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May 16, 1977



Burger, Brennan, Stewart, White, Marshall, Blackmun, Powell, Rehnquist, Stevens

Author: Rehnquist

[ 431 U.S. Page 121]

 MR. JUSTICE REHNQUIST delivered the opinion of the Court.


Appellees Bartley, Gentile, Levine, Mathews, and Weand were the named plaintiffs in a complaint challenging the constitutionality of Pennsylvania statutes governing the voluntary admission and voluntary commitment to Pennsylvania mental health institutions of persons 18 years of age or younger. The named plaintiffs alleged that they were then being held at Haverford State Hospital, a Pennsylvania mental health facility, and that they had been admitted or committed pursuant to the challenged provisions of the

[ 431 U.S. Page 122]

     Pennsylvania Mental Health and Mental Retardation Act of 1966, Pa. Stat. Ann., tit. 50, § 4101 et seq. (1969). Various state and hospital officials were named as defendants.*fn1

Plaintiffs sought to vindicate not only their own constitutional rights, but also sought to represent a class consisting of S

"all persons under eighteen years of age who have been, are, or, may be admitted or committed to Haverford State Hospital and all other state mental health facilities under the challenged provisions of the state statute." App. 10a-11a (complaint, [*] 7).I

A three-judge United States District Court for the Eastern District of Pennsylvania struck down the statutes as violative of the Due Process Clause of the Fourteenth Amendment. 402 F. Supp. 1039 (1975). The court also entered a broad order requiring the implementation of detailed procedural protections for those admitted under the Pennsylvania statutes. On December 15, 1975, this Court granted appellants' application for a stay of the judgment of the District Court. On March 22, 1976, we noted probable jurisdiction. 424 U.S. 964.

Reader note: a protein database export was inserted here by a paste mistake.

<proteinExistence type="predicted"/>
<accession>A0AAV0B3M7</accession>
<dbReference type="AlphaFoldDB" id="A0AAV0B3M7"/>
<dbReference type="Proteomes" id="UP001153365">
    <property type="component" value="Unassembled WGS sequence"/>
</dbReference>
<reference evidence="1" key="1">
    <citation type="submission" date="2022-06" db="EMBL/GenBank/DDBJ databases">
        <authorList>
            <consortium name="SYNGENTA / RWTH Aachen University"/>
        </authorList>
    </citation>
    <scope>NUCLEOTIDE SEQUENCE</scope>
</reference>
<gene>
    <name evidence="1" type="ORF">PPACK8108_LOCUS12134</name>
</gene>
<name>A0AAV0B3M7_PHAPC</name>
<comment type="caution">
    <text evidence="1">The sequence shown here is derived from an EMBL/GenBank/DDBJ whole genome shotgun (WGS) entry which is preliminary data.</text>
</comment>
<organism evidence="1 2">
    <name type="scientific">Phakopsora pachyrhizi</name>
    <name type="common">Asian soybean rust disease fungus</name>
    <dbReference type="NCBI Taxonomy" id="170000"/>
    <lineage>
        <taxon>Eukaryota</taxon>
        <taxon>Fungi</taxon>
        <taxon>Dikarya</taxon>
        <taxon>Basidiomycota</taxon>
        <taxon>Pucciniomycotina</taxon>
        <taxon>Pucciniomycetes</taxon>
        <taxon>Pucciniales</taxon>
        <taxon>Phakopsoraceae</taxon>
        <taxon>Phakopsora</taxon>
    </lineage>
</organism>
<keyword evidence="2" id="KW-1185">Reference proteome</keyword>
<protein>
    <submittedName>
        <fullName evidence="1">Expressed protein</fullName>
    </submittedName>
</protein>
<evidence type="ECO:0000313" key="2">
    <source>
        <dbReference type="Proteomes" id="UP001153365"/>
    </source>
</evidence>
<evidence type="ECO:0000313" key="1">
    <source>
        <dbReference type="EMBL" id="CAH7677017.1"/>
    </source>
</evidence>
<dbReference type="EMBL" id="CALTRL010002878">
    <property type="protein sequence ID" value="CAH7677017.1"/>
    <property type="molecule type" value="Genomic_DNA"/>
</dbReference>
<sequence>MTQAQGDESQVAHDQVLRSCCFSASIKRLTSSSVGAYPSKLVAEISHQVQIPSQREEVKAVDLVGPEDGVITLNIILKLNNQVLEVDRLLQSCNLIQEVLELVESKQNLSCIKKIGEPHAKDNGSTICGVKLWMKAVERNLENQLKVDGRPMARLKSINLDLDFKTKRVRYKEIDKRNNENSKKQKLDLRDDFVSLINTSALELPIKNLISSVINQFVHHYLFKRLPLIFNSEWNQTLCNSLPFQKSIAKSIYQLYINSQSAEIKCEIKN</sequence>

In general, the 1966 Act, which has been superseded to a significant degree, provides for three types of admission to a mental health facility for examination, treatment, and care: voluntary admission or commitment ( §§ 402 and 403), emergency commitment ( § 405), and civil court commitment ( § 406). At issue here was the constitutionality of the voluntary admission and commitment statutes,*fn2 §§ 402 and 403,

[ 431 U.S. Page 123]

     as those statutes regulate the admission of persons 18 years of age or younger. The statutes*fn3 provide that juveniles may be admitted upon the application of a parent, guardian,

[ 431 U.S. Page 124]

     or individual standing in loco parentis and that, unlike adults, the admitted person is free to withdraw only with the consent of the parent or guardian admitting him.*fn4

There have been two major changes in the Pennsylvania statutory scheme that have materially affected the rights of juveniles: the promulgation of regulations under the 1966 Act, and the enactment of the Mental Health Procedures Act in 1976. At the time the complaint was filed, the 1966 Act

[ 431 U.S. Page 125]